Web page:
You have no choice but to make a claim against the other guy’s insurance company. And you know insurance companies don’t pay full value unless they’re forced to. So you hire an experienced CT personal injury attorney.

And the question you really want answered is “how much am I going to get from this?” Your lawyer throws around some general case value projections but they’re vague and filled with caveats. You know you are going to have to pay your lawyer a percentage. But there’s something in the fee agreement about expenses in a CT personal injury case.

You understand that gross settlement amount means little to you. So what if the case settles for $250,000 if there’s a $150,000 in expenses in addition to your lawyer’s fee. You’d get very little.

A lawyer’s goal must be to maximize the net recovery (the amount a client gets after expenses and fees). The discussion of expenses needs to happen from the first meeting and continue throughout the representation so there’s no surprises.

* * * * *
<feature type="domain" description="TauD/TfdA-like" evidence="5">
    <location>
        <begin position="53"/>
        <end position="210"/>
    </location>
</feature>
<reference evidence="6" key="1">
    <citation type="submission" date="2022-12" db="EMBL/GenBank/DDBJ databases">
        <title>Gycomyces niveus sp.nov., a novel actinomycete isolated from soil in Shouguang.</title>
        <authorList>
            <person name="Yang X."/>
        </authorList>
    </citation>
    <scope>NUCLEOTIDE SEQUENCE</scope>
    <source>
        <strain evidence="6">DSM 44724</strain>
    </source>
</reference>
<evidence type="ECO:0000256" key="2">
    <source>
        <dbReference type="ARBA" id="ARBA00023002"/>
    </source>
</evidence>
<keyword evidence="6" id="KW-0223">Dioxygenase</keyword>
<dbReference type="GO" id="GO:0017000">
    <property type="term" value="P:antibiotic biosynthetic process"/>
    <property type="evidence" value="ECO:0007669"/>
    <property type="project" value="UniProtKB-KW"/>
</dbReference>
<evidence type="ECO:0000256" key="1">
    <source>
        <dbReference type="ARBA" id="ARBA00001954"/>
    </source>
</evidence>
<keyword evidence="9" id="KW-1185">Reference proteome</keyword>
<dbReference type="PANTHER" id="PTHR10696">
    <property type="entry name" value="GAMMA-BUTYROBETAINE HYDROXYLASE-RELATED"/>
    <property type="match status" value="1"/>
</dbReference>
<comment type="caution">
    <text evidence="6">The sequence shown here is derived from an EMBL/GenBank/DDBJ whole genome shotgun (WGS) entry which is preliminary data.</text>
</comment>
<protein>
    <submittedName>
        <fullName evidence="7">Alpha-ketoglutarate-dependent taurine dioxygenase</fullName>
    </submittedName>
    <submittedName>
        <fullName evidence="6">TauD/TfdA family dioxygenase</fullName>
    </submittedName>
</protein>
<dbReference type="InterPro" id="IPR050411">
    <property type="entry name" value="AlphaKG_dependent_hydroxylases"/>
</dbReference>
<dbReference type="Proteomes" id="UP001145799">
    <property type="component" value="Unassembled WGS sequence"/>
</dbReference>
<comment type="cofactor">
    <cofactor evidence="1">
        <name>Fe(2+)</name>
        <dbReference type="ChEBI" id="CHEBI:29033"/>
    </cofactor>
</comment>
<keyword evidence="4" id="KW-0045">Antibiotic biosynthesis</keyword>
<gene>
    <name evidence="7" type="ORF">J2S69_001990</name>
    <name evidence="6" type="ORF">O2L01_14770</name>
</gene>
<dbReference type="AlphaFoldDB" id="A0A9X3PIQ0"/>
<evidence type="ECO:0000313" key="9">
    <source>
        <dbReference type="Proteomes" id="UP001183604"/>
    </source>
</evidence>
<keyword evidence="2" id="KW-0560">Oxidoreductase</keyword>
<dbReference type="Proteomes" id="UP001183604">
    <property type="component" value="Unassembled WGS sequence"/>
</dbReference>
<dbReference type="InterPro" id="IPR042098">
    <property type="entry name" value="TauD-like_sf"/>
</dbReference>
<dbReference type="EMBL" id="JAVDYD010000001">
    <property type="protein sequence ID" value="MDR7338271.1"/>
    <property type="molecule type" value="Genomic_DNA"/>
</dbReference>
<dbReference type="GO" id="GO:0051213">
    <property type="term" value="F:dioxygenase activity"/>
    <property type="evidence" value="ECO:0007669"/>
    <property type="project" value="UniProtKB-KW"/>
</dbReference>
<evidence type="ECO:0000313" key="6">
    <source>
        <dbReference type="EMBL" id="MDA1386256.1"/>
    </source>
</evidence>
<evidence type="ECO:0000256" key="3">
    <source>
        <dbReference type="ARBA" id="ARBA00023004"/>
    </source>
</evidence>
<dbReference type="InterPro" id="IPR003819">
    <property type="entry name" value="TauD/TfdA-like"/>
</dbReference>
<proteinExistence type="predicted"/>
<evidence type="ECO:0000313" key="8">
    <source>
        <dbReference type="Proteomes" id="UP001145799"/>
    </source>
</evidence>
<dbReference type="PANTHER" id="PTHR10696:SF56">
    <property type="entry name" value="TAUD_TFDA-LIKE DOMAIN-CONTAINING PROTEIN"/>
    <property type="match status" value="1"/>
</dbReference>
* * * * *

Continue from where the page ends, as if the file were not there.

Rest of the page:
Some firms use investigators to do an intake. And a client starts a case a $1000 or so in the hole for the investigator fee. Other firms like ours do our own intakes meaning no cost to the client. Some firms charge for postage, copies, mileage, and legal research as expenses. We include those in our fee. And if we are going to incur travel expenses we discuss these with the client in advance.

Expenses increase in an injury case overtime. At the beginning the expenses are generally low. Closer to trial the expenses get higher.

Here Are Some Common Expenses In CT Personal Injury Cases

Medical Records 

Medical providers do not turn over your medical records for free. And this is a current battlefield between CT Personal Injury firms and providers. Many providers insist on illegally charging $.65 a page. We use the following language in our requests to providers: